Does the group tour company use local guides?
Your tour guide can make or break a trip.
For example; Roshan, my guide in Sri Lanka was excellent. Not only did he have exemplary organisational skills and explained everything clearly, but he was also committed to giving back to his local community.
However, I’ve been on other group tours where the guide was disinterested (Cuba) or nursing a crashing hangover from celebrating Chinese New Year whilst showing us around the temples of Angkor in Cambodia.
In my experience, local guides are the best. Many companies now use local guides but if you are unsure call the customer service line to check.
Does the group travel company have a refund guarantee?
One thing that the coronavirus has taught us is the need to introduce as much flexibility into our travel arrangements as possible.
When booking a group tour, check their cancellation policy carefully. Any group travel company worth its salt will allow you to cancel or transfer to another trip free of charge for any reason. It goes without saying that if they are the ones that cancel your trip, they should issue a refund.
This checklist should put you in a better position to decide the best group travel company for you as a mature solo traveller.
Broadly speaking, there are three categories of group travel for singles:
- Small group tours
- Bus tours
- Overlanding experiences
Let’s take a look at each of these and consider the best options for over 50 singles travel.
Types of group tours for single travellers over 50
Small group tours
For me, this is the number one choice for group travel for over 50 singles.
With small group tours, you will be travelling in a group of 8 – 18 people, sometimes fewer, very occasionally more.
On a trip to Thailand and Cambodia with Explore Worldwide, there were just six of us. But on another trip to Morocco, we numbered 20.
You never can tell.
This involves mostly private transport, with a few local options thrown in.
Many small-group tour operators will offer different tiers of trips, the cost of which is largely determined by the quality of digs. Both mid-range price tours and the more comfortable options are suitable for travellers over 50 singles.
Whilst the more expensive trips may attract older travellers, this is not always the case. The group tour to Sri Lanka was one of Exodus Travels’ Premium trips and the age of my fellow travellers ranged from those in their 30s right up to their early 70s.
Equally, it’s not a given that the mid-range price tours will be exclusively filled by younger travellers.
In my experience, the mid-range price small group tours attract a wide range of age groups from millennials up to retirees. Accommodation tends to be clean and comfortable and, if you are lucky, you will be treated to a luxury stay for a few nights.
My favourite small group tour companies: Explore Worldwide & Exodus Travels
That suggests that there is not a lot to differentiate between these two operators.
Both companies offer well-balanced itineraries across the globe. Broadly speaking Explore and Exodus Travels cater to the same market and some of their itineraries are strikingly similar.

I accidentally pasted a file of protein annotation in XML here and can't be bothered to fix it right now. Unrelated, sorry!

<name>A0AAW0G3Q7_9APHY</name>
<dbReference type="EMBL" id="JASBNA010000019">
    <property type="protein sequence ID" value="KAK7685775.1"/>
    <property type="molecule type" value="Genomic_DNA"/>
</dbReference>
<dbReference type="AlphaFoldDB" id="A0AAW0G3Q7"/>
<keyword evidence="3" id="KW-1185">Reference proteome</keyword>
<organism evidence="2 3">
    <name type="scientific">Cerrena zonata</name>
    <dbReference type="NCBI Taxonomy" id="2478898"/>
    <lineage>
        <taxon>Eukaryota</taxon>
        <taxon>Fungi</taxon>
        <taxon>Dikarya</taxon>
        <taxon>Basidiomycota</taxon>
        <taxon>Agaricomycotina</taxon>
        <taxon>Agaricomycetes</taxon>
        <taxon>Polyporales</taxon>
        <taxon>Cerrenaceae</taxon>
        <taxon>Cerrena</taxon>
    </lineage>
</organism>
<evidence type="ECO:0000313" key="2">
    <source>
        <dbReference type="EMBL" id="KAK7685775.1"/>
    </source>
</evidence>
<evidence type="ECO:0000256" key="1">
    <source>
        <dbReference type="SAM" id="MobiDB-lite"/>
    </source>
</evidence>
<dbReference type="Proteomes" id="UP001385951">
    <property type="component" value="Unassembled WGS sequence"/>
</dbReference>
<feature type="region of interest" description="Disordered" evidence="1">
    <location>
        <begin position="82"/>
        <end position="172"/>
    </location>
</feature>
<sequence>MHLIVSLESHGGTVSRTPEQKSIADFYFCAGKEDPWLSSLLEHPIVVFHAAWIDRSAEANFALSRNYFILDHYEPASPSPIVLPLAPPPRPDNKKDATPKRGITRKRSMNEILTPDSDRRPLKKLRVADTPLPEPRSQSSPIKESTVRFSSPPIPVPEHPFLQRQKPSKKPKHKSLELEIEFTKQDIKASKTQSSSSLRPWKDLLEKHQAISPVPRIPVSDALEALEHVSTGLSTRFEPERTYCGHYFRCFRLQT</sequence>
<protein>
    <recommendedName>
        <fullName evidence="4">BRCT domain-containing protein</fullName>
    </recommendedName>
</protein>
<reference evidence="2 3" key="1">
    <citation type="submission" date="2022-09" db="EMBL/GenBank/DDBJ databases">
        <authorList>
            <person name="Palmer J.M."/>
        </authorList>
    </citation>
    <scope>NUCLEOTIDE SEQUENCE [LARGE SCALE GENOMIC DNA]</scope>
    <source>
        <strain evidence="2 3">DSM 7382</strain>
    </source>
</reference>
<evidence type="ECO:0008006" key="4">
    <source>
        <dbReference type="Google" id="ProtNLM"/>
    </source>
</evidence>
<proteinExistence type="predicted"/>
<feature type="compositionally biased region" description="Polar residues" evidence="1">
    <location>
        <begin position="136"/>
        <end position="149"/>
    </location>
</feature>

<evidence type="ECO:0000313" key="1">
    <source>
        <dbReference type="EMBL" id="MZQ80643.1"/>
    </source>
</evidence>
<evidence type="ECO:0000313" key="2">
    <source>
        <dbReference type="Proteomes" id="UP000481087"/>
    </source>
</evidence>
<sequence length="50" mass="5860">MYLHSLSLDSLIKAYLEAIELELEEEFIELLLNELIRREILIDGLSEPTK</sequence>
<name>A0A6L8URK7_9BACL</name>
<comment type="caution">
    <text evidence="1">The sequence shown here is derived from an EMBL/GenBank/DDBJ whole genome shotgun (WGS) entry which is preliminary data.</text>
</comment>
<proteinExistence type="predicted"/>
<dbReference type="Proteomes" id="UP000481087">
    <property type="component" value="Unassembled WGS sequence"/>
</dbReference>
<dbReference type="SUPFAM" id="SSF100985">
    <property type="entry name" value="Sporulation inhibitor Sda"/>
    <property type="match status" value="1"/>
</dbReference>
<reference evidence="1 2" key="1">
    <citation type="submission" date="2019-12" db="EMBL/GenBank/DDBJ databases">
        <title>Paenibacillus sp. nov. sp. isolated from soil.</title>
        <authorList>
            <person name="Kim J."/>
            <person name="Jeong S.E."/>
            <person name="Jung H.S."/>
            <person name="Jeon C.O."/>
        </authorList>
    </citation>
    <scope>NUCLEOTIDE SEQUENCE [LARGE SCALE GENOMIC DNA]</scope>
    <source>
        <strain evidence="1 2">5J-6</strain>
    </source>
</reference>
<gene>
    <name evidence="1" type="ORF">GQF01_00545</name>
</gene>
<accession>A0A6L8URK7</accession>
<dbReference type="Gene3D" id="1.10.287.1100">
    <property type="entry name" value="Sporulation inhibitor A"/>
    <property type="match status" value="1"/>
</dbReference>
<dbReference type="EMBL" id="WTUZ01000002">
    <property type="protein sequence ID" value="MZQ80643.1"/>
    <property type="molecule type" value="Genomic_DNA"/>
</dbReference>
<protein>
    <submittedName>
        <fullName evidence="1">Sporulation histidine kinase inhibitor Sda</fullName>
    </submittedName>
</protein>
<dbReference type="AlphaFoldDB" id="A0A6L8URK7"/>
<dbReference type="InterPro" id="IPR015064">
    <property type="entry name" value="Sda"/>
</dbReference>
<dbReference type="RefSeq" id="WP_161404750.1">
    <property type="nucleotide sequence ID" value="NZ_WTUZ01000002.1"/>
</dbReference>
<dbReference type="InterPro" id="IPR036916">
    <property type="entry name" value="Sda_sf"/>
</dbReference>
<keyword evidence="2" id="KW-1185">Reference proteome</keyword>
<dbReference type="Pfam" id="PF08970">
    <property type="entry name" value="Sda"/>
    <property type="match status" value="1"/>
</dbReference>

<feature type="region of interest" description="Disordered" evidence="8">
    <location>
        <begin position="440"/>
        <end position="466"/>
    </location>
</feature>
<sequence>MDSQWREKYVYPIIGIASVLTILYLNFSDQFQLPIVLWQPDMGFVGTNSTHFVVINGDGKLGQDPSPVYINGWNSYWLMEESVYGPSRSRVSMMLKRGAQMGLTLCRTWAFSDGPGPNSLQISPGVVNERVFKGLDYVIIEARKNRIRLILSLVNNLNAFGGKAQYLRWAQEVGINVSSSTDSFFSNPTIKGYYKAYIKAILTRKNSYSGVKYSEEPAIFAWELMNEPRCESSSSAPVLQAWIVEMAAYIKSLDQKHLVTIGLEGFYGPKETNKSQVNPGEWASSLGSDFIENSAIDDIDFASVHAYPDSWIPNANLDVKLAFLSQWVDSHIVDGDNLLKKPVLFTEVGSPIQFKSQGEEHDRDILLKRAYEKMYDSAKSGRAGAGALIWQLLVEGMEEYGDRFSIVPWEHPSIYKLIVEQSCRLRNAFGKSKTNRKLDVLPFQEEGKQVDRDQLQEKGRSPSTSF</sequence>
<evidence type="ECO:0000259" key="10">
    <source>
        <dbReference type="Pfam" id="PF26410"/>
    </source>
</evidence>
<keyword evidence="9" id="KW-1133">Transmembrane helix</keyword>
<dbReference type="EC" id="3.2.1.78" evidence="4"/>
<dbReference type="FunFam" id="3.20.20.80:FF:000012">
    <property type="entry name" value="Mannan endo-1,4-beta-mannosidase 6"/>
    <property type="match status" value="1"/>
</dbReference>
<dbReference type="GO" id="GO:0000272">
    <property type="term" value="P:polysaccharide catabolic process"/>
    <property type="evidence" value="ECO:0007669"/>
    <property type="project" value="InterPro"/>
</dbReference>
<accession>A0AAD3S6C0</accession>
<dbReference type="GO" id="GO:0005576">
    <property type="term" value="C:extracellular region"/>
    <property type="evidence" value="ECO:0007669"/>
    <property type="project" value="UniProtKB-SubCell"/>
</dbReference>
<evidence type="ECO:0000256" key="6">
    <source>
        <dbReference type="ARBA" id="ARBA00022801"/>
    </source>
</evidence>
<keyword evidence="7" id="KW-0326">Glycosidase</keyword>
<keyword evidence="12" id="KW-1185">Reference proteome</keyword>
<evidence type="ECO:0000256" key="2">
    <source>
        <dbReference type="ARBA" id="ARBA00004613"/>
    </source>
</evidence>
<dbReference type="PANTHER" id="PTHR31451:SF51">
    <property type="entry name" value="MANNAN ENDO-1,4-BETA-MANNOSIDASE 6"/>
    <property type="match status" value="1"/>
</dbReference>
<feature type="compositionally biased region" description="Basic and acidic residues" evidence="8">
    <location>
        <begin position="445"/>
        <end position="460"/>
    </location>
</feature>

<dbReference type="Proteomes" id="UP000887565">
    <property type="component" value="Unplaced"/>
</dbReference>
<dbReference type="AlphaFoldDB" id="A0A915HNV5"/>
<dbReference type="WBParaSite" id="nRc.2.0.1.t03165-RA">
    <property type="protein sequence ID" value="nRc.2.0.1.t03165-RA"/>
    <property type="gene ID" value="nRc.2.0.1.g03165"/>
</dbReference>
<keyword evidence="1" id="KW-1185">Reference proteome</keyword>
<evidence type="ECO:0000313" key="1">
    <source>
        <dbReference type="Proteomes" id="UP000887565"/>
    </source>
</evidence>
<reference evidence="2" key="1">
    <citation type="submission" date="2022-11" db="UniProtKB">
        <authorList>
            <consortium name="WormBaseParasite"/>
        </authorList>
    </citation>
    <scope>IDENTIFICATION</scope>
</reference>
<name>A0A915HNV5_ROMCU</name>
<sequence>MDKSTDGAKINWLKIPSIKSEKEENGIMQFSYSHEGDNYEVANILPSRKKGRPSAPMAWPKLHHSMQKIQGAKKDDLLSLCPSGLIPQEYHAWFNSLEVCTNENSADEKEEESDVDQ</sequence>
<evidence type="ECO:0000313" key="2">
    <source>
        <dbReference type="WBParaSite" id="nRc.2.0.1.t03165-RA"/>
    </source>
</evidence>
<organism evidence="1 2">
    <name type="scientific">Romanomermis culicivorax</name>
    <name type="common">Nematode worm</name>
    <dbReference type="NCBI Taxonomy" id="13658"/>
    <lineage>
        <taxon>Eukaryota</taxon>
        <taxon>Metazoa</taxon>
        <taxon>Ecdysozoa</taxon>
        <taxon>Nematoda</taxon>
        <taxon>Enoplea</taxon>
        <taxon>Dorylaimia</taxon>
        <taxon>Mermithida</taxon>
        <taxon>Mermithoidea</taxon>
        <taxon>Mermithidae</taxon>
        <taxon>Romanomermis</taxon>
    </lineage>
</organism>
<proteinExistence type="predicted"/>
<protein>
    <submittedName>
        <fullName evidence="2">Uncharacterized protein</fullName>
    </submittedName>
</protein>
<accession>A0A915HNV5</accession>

The baseline price for Explore trips tends to be less but check for optional activities that will attract additional fees.
EXPLORE WORLDWIDE: HEADLINE FACTS
- Established in 1981
- Group size: 6 – 20 people. Average group size is 11.
- Proportion of solo travellers: 60% of those on Explore group tours are single.
- Tour groups usually comprise a good mix of solos, couples, and friends travelling together
- Age demographics: Explore’s group tours attract travellers of all ages. On those that I have joined, ages ranged from 30s to those in their 60s.
- Local guide on all tours
- Commitment to sustainable travel and having a positive impact on local communities. The company’s main focus is climate change.
- Trips are classified by pace: full-on, moderate, relaxed
- Accommodation graded as simple, comfortable or premium
- Frequent traveller loyalty scheme – 5% discount after two trips; 7% discount after four trips; 10% discount after nine trips. They promise to reward loyalty to previous tour group companies.
- Flexible booking conditions
>>> CHECK EXPLORE’S CANCELLATION POLICY HERE
EXODUS TRAVELS: HEADLINE FACTS
- Established in 1974
- Group size: 6 – 20 people
- Proportion of solo travellers: 50% of those on Exodus group tours are single. Tour groups usually comprise a good mix of solos, couples, and friends travelling together
- Age demographics: Exodus’s group tours attract travellers of all ages. On those that I have joined, ages ranged from 30s to those in their 60s.
- Local guide on all tours
- Commitment to sustainable travel and having a positive impact on local communities
- Premium holidays allow you to discover the world from a more comfortable base each evening
- Excellent frequent traveller loyalty scheme – 5% discount after two trips; 10% after seven trips. In addition to these discounts, the higher-tier loyalty scheme includes greater booking flexibility.
- Online departure lounge forum to get to know fellow travellers before leaving home
- Flexible booking conditions
>>> CHECK EXODUS’S CANCELLATION POLICY HERE
My favourite small group tours that I can recommend
Choosing my favourite small group tour is a little like choosing your favourite child. But if I was pushed to make the choice, these would be my top choices.
MOROCCO WITH EXPLORE